Case Law Details

Case Name : Haren P Choksey Vs. DCIT (ITAT Mumbai)
Appeal Number : ITA No. 3549/Mum/2011
Date of Judgement/Order : 01/08/2012
Related Assessment Year : 2001-02
Courts : All ITAT (4213) ITAT Mumbai (1410)

It is now settled law that in order to sustain a penalty under section 271(1)(c) the department must establish that the receipt of the amount in dispute constitutes income of the assessee and part from the falsity of the explanation given by the assessee, the department must have before it cogent material or evidence from which it can be inferred that the assessee has consciously concealed the particulars of his income or has deliberately furnished inaccurate particulars in respect of such income. It is also settled law that the fining given in the assessment proceedings for determining or computing the tax cannot by itself be said to be conclusive in penalty proceedings though it may be good evidence which may be considered along with the other evidence in the penalty proceedings.

These principles stood the test of time in examining scope of penalty u/s 271(1)(c). What we noticed in this case is that the A.O. was satisfied about the explanation given by the assessee as bonafide in respect of two assessment years but levied the penalty with reference to this assessment year. Since the explanation is common and the fact that bank account was came to the knowledge after the search, there cannot be different treatment given to the same assessee in different assessment years on the same set of facts. Therefore, we are of the opinion that the A.O. should have dropped the penalty proceedings in this assessment year as well. Consequently, we are of the opinion that the explanation offered by the assessee is to be considered as bonafide explanation and accordingly in view of Explanation 1 to sec 271(1)(c), penalty proceedings are not attracted. The penalty is therefore, cancelled. In the result, appeal of the assessee is allowed.”

INCOME TAX APPELLATE TRIBUNAL, MUMBAI

ITA No. 3549/Mum/2011 – Assessment Year 2001-02

Haren P Choksey Vs.  DCIT

Date of pronouncement: 01-08-2012

ORDER

PER RAJENDRA, A.M.

Appellant has filed an appeal against the order dated 18-01-2011 of the CIT (A)-38, Mumbai raising following Grounds of Appeal:

“On the facts and in the circumstances of the case, the ld. Assessing Officer erred in levying a penalty of Rs. 4,16,570/- u/s. 271 (1) (C) of the Income Tax Act, 1961 without appreciation of correct facts and circumstance of the case and learned CIT(A) erred in upholding addition. On facts and circumstances of the case & law on subject the same be deleted. The appellant craves leave to add/delete/amend the above grounds or ground of appeal”.

Facts of the case:

2. A search and seizure operation was carried out on 5.10.2007 in the business and residential premises of Choksey group of businesses. Since the assessee had business connections with the group, his business and residential premises were also searched by the investigation wing of the Department. During the search and seizure proceedings an undisclosed bank account belonging to the assessee was detected. Besides in another bank account of the assessee, there was a cash deposit of Rs.4,21,000/- and credit entries of Rs. 7 lakhs. The assessee vide letter 30.11.2007 disclosed income of Rs. 12.73 lakhs for the year under consideration. In this case, assessment u/s. 147 r.w.s. 143 (3) of the Income-tax Act,1961 (Act)was completed on 12.12. 2008and penalty proceedings u/s.271(1)(c) were initiated for furnishing inaccurate particulars of income.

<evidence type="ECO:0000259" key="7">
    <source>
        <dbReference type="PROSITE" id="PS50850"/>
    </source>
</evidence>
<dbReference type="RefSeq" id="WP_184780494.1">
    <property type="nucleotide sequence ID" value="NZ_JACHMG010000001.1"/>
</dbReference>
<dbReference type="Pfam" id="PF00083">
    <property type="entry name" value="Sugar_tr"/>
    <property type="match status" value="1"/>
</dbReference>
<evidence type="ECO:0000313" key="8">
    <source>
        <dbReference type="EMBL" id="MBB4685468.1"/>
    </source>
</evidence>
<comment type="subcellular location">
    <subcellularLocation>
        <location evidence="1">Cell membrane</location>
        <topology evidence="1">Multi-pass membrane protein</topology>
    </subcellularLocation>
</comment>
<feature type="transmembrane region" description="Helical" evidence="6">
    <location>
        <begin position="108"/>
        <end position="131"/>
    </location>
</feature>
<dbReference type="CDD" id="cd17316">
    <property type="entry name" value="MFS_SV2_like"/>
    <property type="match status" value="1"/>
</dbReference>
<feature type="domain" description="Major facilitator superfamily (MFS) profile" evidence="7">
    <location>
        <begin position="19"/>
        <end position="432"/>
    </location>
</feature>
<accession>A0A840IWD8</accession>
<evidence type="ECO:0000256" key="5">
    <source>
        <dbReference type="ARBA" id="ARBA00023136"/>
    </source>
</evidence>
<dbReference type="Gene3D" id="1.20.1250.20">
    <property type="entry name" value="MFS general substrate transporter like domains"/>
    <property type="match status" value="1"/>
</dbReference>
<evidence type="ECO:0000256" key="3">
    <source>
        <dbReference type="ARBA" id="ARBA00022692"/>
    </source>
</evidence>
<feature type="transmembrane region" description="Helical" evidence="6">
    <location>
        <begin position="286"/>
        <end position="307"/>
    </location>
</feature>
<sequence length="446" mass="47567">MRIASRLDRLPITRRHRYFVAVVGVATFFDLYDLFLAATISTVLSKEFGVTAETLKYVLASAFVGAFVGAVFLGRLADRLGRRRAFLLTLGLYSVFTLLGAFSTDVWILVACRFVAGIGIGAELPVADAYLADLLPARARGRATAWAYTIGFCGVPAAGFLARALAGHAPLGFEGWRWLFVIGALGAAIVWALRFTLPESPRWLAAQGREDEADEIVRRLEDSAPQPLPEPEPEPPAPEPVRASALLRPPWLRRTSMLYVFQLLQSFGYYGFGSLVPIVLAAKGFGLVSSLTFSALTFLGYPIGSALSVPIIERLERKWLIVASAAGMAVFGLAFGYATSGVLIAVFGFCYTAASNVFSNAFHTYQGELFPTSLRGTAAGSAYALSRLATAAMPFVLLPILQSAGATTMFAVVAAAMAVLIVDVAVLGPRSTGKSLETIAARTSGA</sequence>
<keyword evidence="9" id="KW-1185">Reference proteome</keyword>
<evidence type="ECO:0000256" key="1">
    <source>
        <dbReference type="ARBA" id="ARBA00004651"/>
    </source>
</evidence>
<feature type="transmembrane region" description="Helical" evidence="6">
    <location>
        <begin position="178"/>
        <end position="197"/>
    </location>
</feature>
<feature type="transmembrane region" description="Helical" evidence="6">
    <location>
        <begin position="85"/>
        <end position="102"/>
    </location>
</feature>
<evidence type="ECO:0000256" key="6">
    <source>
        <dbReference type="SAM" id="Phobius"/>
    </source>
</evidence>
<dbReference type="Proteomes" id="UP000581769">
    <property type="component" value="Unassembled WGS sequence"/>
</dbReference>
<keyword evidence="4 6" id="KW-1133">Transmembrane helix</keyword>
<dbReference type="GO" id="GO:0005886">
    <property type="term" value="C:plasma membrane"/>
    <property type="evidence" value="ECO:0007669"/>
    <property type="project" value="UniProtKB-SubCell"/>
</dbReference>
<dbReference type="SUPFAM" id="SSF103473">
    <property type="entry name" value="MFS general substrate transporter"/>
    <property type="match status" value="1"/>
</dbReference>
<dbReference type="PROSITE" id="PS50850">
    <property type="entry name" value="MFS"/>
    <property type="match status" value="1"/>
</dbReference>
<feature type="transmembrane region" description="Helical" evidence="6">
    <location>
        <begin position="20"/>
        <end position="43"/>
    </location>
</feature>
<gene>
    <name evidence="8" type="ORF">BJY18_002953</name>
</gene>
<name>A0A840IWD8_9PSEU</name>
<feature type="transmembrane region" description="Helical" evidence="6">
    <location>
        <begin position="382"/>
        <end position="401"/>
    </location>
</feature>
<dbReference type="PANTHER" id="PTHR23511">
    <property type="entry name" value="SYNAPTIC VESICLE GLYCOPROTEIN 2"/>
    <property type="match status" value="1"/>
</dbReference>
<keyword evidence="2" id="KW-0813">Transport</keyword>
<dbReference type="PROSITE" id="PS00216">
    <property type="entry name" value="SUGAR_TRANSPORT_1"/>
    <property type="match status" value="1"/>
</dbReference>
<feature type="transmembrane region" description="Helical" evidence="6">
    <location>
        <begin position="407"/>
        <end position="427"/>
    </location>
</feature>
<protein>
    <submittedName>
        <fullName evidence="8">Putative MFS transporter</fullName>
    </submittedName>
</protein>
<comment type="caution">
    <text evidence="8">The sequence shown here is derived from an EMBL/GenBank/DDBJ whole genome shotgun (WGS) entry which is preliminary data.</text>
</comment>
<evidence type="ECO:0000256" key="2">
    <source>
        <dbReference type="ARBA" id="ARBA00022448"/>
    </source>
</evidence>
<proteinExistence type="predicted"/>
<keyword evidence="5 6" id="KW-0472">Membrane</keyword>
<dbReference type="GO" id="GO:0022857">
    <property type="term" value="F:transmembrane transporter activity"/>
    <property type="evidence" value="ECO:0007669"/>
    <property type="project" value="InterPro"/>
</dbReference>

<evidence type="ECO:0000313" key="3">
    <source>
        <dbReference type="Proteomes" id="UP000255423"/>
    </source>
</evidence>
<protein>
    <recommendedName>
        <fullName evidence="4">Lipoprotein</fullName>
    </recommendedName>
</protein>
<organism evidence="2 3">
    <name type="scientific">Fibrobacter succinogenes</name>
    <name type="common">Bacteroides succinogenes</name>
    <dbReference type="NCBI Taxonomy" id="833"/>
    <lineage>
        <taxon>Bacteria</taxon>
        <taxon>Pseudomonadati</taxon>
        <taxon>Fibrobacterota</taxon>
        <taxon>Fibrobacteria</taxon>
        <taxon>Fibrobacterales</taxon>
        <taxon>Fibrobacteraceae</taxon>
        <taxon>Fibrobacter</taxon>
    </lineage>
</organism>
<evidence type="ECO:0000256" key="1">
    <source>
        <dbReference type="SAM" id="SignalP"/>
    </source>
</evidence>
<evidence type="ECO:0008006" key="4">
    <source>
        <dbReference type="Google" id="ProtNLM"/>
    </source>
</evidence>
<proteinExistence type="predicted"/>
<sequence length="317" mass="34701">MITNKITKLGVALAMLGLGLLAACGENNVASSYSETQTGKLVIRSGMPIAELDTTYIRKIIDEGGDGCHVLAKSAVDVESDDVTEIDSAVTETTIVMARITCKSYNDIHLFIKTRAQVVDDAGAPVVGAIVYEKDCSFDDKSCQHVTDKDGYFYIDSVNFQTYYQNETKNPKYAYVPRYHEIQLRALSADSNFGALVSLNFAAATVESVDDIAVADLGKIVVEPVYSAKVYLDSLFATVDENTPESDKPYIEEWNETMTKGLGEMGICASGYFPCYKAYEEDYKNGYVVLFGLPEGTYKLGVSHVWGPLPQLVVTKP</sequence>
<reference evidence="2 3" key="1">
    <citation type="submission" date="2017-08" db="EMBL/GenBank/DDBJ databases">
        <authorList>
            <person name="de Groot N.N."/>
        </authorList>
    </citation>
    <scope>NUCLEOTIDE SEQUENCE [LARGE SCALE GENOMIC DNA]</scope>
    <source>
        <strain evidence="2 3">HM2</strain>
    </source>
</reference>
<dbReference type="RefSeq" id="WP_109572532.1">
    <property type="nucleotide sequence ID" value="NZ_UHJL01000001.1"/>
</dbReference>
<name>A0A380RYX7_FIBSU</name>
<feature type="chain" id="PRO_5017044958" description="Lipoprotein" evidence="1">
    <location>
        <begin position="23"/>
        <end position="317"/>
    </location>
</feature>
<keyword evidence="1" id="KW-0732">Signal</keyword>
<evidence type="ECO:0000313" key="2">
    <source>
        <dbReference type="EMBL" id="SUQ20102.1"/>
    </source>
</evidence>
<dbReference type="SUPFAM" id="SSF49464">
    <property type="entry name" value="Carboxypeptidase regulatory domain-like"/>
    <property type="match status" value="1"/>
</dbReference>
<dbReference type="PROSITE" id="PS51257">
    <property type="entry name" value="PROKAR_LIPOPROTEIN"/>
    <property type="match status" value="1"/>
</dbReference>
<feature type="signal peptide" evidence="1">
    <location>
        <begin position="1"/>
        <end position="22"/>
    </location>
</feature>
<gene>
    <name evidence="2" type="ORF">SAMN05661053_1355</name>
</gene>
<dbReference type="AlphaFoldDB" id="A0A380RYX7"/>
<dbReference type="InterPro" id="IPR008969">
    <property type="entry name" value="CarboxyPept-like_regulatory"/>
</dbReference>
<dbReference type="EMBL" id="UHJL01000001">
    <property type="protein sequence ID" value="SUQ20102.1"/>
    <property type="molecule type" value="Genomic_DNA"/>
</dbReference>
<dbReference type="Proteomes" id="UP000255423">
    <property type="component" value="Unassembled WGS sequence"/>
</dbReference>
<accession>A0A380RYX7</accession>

3. After considering the submissions of the assessee, assessing officer held that assessee had no intention to offer a sum of Rs. 12.73 lakhs for taxation had search action not been carried out by the Department, that the unaccounted transactions were not part of the original return of income filed u/s.139(1) of the Act, that the assessee had offered the said sum after he thought that there was no possibility of escape without offering the same for taxation, that if the search action was not conducted the assessee would not have made any declaration about the same in return of income which showed that there was no intention on part of the assessee to disclose these transactions. He levied penalty amount to Rs. 4.16 lakhs u/s. 271 (1) (c) of the Act.

4. Assessee preferred an appeal before the First Appellate Authority (FAA). After considering the submissions of the assessee and the assessment order FAA held that the appellant had introduced certain bank accounts, that he had failed to produce the persons in whose names the bank accounts were operated, that the appellant had also owned up the transaction in the said bank accounts, that the appellant was operating the said accounts and the remittances into the bank accounts was not taken into account while furnishing the return of income for the AY.2001-02, that it was clearly a case of concealment of income, that the admission and contact on part of the assessee demonstrated that he had not voluntarily disclosed the income reflected in the said bank accounts and the return of income filed under section 139 (1) of the Act, that only consequent to the search and seizure proceedings and on detection and further investigation into the said bank account is he had admitted the income/money remitted into the bank account is, and filed return of income in response to a notice u/s.148 of the Act, that the basic ingredients of concealment within the meaning of section 271(1)(c) of the Act were satisfied in this case.

5. Authorised Representative (AR) of the assessee submitted that declaration about the said sum was made when statements u/s.132 (4) of the Act were recorded, that penalty levied by the AO was not justified, that on the similar facts and circumstances penalty was not levied by the AO in other years. He relied upon the decision delivered by the F bench of the ITAT, Mumbai in the case of Viren P Choksey (ITA No. 5744/Mum/2009 AY. 2001-02 dated 19th August.2011). Departmental Representative (DR) submitted that assessee had not come forward voluntarily, that return was filed by the assessee after detection of the bank accounts by the Department. We have heard the rival submissions and perused the material before us. We find that in the case of Viren P Choksey, brother of the assessee, issue has been decided against the revenue. In the case of Viren P Choksey (supra) the tribunal has held as under: